I decided to teach two projects at once.  I designed my seating chart to split kindergarten on one side and 1st grade on the other side of the room.  I started with kindergarten while the 1st graders focused on worksheets or coloring pages.  After giving my instruction to kindergarten,  I let them pass out their materials, then I instructed the 1st grade side of the class.

Depending on the day, these procedures worked, but both grade levels demanded my constant attention for different reasons.  There were days when the kindergarten students were wanting my attention when I needed to help the 1st graders, and vice versa.

With other split grade levels I currently teach or have taught, I decided to split the projects most of the time, but not for every lesson unit.  When I do two projects at once, I attempt to make the challenge a little easier by doing two projects with the same materials, or demonstrating two projects with the same subject matter.

For example, If a 4th and 5th grade project required oil pastels, I would teach both projects at once to save on material management, even on a cart.  Here are the two projects I am currently teaching to my 4/5 split class:

4th Grade are currently working on a still life drawing using oil pastels to show highlights and shadows (tints and shades)

5th Grade are currently creating the famous banyan tree project seen on Pinterest and other art teacher blogs.

I had also done the same with my 2/3 split class using model magic clay:

2nd Grade students used primary color clay to make their secondaries and browns to complete a cheeseburger (inspired by Claus Oldenburg's Two Cheeseburgers)

3rd grade students also mixed colors and created a Joan Miro inspired creature

If one or both of the grade levels enter into a project that requires my full attention, I do have both grade levels complete the same project.  I do this mostly with clay projects because of the amount of prep, set up, and clean up needed.

Although this is a 3rd grade project, I have 2nd grade students make a coil pot along with the 3rd graders.  The above picture was a pot made by a 2nd grade student, and below by a 3rd grade student.

In 3rd grade, I introduce coil pottery to the students.  in my 2/3 split classes (which I have almost every year), I do the project with the 2nd graders too.  When those 2nd graders advance to 3rd grade the following year, they create the project again, but challenge themselves to add more to their project.  Those students also take on the role as peer helpers, assisting other in class with the construction of their coil pots.

I also like to introduce new projects with split classes.  This helps me to see the range of abilities with the students and to see which level would be best suited for the project.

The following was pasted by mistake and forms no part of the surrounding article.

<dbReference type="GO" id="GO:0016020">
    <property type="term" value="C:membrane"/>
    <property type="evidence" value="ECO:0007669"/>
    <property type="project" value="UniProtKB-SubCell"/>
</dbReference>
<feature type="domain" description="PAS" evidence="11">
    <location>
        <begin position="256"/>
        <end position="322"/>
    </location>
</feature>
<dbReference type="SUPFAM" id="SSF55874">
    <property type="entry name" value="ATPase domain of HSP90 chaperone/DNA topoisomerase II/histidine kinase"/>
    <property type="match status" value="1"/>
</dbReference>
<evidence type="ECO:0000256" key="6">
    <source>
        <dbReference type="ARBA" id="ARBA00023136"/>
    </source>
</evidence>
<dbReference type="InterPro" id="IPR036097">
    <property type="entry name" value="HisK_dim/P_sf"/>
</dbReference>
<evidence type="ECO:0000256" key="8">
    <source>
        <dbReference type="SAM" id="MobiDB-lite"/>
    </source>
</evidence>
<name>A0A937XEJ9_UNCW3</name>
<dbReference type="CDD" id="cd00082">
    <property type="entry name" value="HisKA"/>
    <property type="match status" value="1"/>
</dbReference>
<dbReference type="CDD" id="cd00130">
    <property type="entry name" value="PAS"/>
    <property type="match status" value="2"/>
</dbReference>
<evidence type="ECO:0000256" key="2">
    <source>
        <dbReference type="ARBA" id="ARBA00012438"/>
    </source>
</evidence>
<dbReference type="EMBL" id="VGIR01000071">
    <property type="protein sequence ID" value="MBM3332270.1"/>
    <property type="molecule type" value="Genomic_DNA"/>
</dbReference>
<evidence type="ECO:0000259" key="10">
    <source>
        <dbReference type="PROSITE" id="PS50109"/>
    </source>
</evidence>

Sometimes both grade levels enjoy the project!  The above image was created by a 2nd grader, and the one below by a 3rd grader.  Both are colored in completely, both added a good amount of detail, and both understood the concept of Picasso's cubist face.

So now that you'e seen some of my methods of instruction, here's a few extra tips that help in managing split classes:

1. If you are teaching two projects at once, split the grade levels apart with seating arrangements.  This will make it easier with set-up and clean-up with each grade level.

2. Stick with the same material, or at least the same subject you are instructing.  This will also make it easier with set-up, clean-up, and prep time.

3. If your classes are challenging with classroom management, it's okay to just do one lesson instead of two.  You don't have to be a superhero pushing yourself to the brink.

4. Have fun.  Don't look at split level classes as a burden, but a fun experience to try new things.

So you've seen some of my methods, how do you handle your split classes?

Wednesday, January 7, 2015

Combining Elements of Art With Core Subjects: January's Stepping Stones

For January's Stepping Stones, I focused on how to combine elements of art with the core subjects.  In January 2014, I was given a great opportunity to present to my district how the arts infuse core subjects within our own curriculum.  I took the opportunity to also share how core subjects and classroom teachers in our district can combine the art standards within their own lessons.

To view my complete article, please visit January's Stepping Stones column.

How Teachers Can Connect Arts Into Their Lessons 

1. Dance and theater are artistic ways to combine the arts and physical education.  With an emphasis on “body movement,” students exercise imagination and creative skills. (Emphasis on Dance and Physical Education Standards)

2. Have students draw what they hear while listening to music.  This encourages students to visualize sounds and practice their craftsmanship! (Combined with Music Core Arts Standards)

3. Create projects they could interact with!  Instruments, Rube Goldberg projects, etc… (Next Generation Science Standards)

4. Instead of writing out our answers in graphic organizers, why not draw what we are saying? (ELA Common Core Standards)

5. Writing can be more than just sentences!  Instead of coloring pictures, fill the images in with words! (ELA Common Core Standards)

6. Create a visual demonstration of the math problem. (Math Common Core Standards)

7. Use grids to encourage measurements and proportions. (Math Common Core Standards)

8. Are your students presenting?  Have the students be the presentation. (Drama Core Arts Standards)

9.When teaching history (or any subject), pick an artist that reflects the time or theme. (ELA Common Core)

10. Encourage creative practice through technology. (Technology Standards)

11. Have students practice their compositions through photography. (Visual Arts and Media Arts Core Arts Standards)

12. Encourage visual literacy! (ELA Common Core)